09 April 2012

Has Age Become Fiction's Final Frontier?

I finished reading Deborah Moggach's The Best Exotic Marigold Hotel this weekend, and while it was neither as fun & fresh, nor as offensive, as I was expecting, I came to realize as I was reading it that it just might be one of those "final frontier" books of fiction.  That is, a book about old people.

I read a lot--not unusual for either booksellers or bookbloggers, of which I am both.  And like many readers, I read to broaden my own experience. In the years since I've been blogging and bookselling, I've read hundreds (quite possibly thousands) of books whose main characters span various races, religions, ethnicities, gender identities, sexual preferences, and socio-economic backgrounds that are different from my own. I've even read a collection of short stories about deeply religious, gay Indian men living abroad, which is about as "other" from me that you can get in one book. I've read tons of books about children, teens, young adults, and middle-aged adults, but in the last several years, I've think I've only read three books that feature main characters over the age of 70. Isn't that strange?

One of them is The Best Exotic Marigold Hotel, which tries and fails on many levels to adequately address the issue of otherness, but where it succeeds is in creating a believable community of characters over the age of 70.  If this book hadn't been turned into a movie featuring the fabulous Dames Judi Dench and Maggie Smith, and the no-less-fabulous but not-yet-knighted Penelope Wilton, I doubt this book would have ever crossed my radar, and thus my grand total of books read in the last decade featuring main characters of post-retirement age would have been reduced from three to two.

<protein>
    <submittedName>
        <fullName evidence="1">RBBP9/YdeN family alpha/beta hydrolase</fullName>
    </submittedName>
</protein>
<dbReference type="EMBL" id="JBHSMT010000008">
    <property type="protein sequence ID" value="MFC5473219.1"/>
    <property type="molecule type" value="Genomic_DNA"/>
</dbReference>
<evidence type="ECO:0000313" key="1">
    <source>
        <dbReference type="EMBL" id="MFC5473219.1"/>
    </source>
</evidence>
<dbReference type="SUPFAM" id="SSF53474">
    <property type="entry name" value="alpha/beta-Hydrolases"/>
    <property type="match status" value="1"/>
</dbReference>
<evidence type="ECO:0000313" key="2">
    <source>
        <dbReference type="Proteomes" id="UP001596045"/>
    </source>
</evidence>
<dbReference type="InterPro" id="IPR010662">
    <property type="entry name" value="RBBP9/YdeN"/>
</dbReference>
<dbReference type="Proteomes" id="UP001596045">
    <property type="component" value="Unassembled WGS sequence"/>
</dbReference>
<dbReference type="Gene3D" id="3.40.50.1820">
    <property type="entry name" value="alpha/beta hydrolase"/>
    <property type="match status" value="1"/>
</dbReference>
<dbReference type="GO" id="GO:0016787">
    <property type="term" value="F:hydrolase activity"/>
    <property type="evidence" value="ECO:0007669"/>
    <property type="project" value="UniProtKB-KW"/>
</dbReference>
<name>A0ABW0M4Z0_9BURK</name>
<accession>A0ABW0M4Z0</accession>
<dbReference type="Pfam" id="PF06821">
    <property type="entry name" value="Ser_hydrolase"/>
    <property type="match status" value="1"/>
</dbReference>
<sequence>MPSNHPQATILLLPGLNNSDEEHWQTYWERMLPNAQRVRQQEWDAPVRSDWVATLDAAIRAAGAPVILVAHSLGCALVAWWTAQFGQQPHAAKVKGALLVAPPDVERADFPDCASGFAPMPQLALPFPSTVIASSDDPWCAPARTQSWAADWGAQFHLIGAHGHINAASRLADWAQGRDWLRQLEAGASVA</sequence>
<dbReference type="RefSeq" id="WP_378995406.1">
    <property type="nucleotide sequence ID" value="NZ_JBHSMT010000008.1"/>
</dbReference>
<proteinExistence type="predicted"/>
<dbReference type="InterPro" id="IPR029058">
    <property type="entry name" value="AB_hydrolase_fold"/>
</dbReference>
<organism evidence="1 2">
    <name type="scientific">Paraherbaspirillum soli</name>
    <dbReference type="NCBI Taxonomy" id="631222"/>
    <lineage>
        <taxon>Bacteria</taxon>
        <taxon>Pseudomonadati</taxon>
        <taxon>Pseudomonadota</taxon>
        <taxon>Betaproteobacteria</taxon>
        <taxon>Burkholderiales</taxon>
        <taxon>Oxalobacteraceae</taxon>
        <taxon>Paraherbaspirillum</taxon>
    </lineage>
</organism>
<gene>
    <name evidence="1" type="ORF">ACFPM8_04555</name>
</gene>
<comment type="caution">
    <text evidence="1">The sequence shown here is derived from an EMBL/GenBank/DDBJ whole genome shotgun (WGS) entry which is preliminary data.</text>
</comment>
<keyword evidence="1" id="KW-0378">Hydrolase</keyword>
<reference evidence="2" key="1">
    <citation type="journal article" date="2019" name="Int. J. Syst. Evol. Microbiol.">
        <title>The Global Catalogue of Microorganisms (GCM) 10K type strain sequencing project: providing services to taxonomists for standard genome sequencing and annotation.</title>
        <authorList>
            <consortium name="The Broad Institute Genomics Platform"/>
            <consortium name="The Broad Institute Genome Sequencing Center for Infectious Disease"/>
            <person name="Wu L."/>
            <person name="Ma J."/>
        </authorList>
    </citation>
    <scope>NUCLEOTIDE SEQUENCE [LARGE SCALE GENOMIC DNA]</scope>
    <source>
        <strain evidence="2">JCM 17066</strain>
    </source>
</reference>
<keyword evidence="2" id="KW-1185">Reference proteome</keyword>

Oh, sure.  There have been plenty of books featuring a matriarch, a paterfamilias. There are lots of plucky grandmothers and great aunts out there who inspire the younger heroine and provide much-needed life lessons. And I've read span-of-life books that follow the characters from youth to old age.  But the only other two books I can recall with certainty that featured bona fide oldster protagonists are The Leisure Seeker by Michael Zadoorian and the excellent Emily, Alone by Stewart O'Nan, both of which put octogenarians front and center.

But why are there not more? If the United Nations' statistics are right, the world's over-65 population is growing at an unprecedented rate, why are there not more books that reflect the world's aging population? To put it in (potentially offensive) majority/minority or dominant/marginalized terms from my own country here: Americans read about other nationalities, white people read about people of color; straight people read about non-straight people; middle class people read about both poor  and rich people, Christians read about non-Christians, men read about women; so why don't younger people read about older people?

'Cause age is the final frontier.  That's why.  Or at least that's my theory.  If we're extremely lucky, we're all going to grow old.  I think authors of all ages should take that to heart and provide readers with richly-textured and substantive books featuring at least septuagenarian, if not older, characters.  If, in addition to broadening our experience, we read to know we're not alone, then we're going to be needing lots of those kinds of books, posthaste.

What books  of fiction have *you* read that feature older protagonists?  I'm sure there have been others published that I'm simply not aware of. Please share them here and we will all be the richer for it.